A striking aspect of this case report is the reaction it caused in colleagues. There is common misunderstandings about the risks associated with long-term opioid use. The risks are commonly underappreciated and exaggerated. Colleagues who are unaware of pertinent variables that attenuate risk are understandably likely to exaggerate the risks of opioids. There are also implicit biases associated with chronic opioid use.2–7 Many, even outside of the addiction field, commonly speak to unjustified moral considerations and stigmas associated with opioid use.19–23
There are additional cultural taboos in using addictive and psychoactive substances, especially when they are prescribed outside of Food and Drug Administration (FDA)-approved indications. Our American culture may be the best example of stringent opioid control as reflected in the immense authority provided to the Drug Enforcement Agency. As a testimony to our cultural proclivities regarding substances and their misuse, less than a hundred years ago, through a constitutional amendment, Americans prohibited alcohol use.
Some colleagues consider FDA off-label prescribing as unduly risky. This belief is held even though the FDA itself formally recognises the inherent limits of its ‘guidelines’. The FDA off-label use of substances is professionally indicated, particularly when safer or more efficacious approaches are not readily available or working.24 The professional liabilities are significant for an American physician who uses a scheduled drug for an off-label use. This is true whether they are being prescribed also for approved indications. In this case, in addition to the acute suicidal ideations, the patient suffered from chronic complex pain and an opioid use disorder.
Opioid prescriptions carry risks both for patients and their communities. The largest liabilities in this case were arguably though not the traditional ones. The professional liabilities arguably related to cultural factors were significant to the prescriber, as they often are for patients. When using addictive substances in novel ways, the need for adequate documentation and discussion of risks and benefits is warranted.
A formal clinical trial to validate a potential role of opioids in managing suicidal ideations would be helpful. There is likely a subgroup of patients, as was the case here, who would greatly benefit particularly if associated risks were minor. Formal studies to assess and help better acknowledge the stigma and prejudices associated with chronic opioid agonist therapy would likely enhance professional objectivity.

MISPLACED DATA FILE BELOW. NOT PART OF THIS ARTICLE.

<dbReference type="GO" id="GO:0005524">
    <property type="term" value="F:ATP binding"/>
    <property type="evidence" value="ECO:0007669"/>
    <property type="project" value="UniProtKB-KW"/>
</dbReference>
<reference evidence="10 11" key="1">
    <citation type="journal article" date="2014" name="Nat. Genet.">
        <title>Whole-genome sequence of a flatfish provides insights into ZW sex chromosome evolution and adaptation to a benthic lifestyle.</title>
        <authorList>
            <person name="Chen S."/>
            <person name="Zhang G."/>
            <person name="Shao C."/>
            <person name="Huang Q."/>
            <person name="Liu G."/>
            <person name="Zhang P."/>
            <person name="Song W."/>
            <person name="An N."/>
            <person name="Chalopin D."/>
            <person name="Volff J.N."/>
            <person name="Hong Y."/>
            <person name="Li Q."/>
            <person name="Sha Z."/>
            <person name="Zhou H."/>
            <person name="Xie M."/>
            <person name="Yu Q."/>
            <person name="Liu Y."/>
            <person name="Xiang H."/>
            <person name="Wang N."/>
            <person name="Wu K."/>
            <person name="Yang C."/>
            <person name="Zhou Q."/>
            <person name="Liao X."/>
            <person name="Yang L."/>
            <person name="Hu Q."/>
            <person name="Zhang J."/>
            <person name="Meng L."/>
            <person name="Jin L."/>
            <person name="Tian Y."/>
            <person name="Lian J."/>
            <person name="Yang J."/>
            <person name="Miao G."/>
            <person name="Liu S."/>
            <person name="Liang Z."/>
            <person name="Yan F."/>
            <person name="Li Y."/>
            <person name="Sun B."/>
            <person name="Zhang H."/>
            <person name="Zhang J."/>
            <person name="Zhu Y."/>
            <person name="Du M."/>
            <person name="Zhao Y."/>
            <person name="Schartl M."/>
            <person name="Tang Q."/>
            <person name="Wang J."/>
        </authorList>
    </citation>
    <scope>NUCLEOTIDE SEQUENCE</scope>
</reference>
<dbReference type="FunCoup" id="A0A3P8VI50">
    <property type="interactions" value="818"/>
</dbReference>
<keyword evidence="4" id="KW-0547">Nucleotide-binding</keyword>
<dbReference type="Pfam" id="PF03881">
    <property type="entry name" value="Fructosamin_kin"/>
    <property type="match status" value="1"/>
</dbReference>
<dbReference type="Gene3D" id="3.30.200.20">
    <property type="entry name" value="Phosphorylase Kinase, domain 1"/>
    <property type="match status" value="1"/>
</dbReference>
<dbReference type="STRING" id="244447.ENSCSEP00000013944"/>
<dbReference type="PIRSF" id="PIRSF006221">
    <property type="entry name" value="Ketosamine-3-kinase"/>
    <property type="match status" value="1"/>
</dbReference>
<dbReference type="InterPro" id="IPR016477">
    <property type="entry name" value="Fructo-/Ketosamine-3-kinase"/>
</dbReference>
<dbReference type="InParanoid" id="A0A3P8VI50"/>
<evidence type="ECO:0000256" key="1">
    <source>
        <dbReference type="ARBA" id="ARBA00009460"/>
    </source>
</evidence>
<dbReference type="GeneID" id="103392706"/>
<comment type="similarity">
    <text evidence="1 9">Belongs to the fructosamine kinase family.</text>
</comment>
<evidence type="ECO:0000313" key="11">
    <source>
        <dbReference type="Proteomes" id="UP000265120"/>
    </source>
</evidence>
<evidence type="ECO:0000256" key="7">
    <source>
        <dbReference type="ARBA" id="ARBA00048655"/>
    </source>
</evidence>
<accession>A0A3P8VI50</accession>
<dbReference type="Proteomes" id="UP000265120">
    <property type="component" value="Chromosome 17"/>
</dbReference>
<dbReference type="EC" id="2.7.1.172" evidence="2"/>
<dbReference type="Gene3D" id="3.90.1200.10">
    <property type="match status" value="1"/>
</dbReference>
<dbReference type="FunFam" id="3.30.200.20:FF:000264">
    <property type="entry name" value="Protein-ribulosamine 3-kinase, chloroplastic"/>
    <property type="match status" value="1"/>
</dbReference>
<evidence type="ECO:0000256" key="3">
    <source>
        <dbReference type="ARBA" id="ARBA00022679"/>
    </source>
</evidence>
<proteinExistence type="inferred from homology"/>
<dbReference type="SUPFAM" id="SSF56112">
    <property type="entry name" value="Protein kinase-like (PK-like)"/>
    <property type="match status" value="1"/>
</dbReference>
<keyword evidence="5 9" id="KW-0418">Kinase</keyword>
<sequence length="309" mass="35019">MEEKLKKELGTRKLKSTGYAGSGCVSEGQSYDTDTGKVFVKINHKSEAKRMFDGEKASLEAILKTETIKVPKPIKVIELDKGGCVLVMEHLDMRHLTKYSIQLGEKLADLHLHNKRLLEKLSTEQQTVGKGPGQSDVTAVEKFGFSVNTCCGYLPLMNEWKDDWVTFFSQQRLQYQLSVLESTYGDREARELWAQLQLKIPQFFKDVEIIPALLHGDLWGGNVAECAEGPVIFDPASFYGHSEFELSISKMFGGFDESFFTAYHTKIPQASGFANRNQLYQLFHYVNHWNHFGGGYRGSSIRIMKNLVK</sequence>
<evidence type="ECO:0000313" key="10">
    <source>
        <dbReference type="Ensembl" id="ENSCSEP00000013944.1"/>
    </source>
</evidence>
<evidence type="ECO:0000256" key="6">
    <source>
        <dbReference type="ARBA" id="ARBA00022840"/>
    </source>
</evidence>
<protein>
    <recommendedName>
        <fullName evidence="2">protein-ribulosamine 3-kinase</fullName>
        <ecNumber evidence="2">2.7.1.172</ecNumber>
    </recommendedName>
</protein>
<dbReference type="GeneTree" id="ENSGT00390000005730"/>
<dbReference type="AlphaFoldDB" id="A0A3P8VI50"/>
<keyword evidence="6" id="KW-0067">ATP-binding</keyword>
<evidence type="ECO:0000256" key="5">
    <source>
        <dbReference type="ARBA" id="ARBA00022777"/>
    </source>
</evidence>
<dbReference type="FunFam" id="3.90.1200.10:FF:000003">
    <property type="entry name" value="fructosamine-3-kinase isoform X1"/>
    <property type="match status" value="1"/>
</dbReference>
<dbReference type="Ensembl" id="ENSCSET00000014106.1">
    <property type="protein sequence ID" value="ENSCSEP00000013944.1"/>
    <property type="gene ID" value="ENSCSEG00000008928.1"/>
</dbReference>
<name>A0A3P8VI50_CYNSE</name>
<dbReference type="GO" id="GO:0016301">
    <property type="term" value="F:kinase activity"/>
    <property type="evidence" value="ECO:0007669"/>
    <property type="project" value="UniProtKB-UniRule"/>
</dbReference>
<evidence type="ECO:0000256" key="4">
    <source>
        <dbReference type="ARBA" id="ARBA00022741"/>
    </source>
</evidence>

I am grateful for the care received. I hope this case helps others. As a published expert of Charles S Peirce’s philosophical writings, I also appreciate the role of abductive reasoning in the care received.
Further clinical studies are indicated to improve outcomes for both acute and chronic suicidal ideations.
Based on the clinical pharmacology of opioids, there is probably a subset of patients whose suicidal ideations could be safely and effectively treated by an opioid.
Cultural determinants influence professional medical opinions and care.
Individualised care supported by a well-established therapeutic relationship can greatly contribute to safe and effective medical care.
Clinicians who prescribe addictive substances for novel uses must be prepared for misunderstandings and concerns when the documentation or discussion of risks and benefits is not considered adequate.
Contributors This case report was written entirely by JKR and was based on a long-standing therapeutic relationship with the patient. There were no other contributors.
Funding The authors have not declared a specific grant for this research from any funding agency in the public, commercial or not-for-profit sectors.
Competing interests None declared.
Provenance and peer review Not commissioned; externally peer reviewed.
Patient consent for publication Obtained.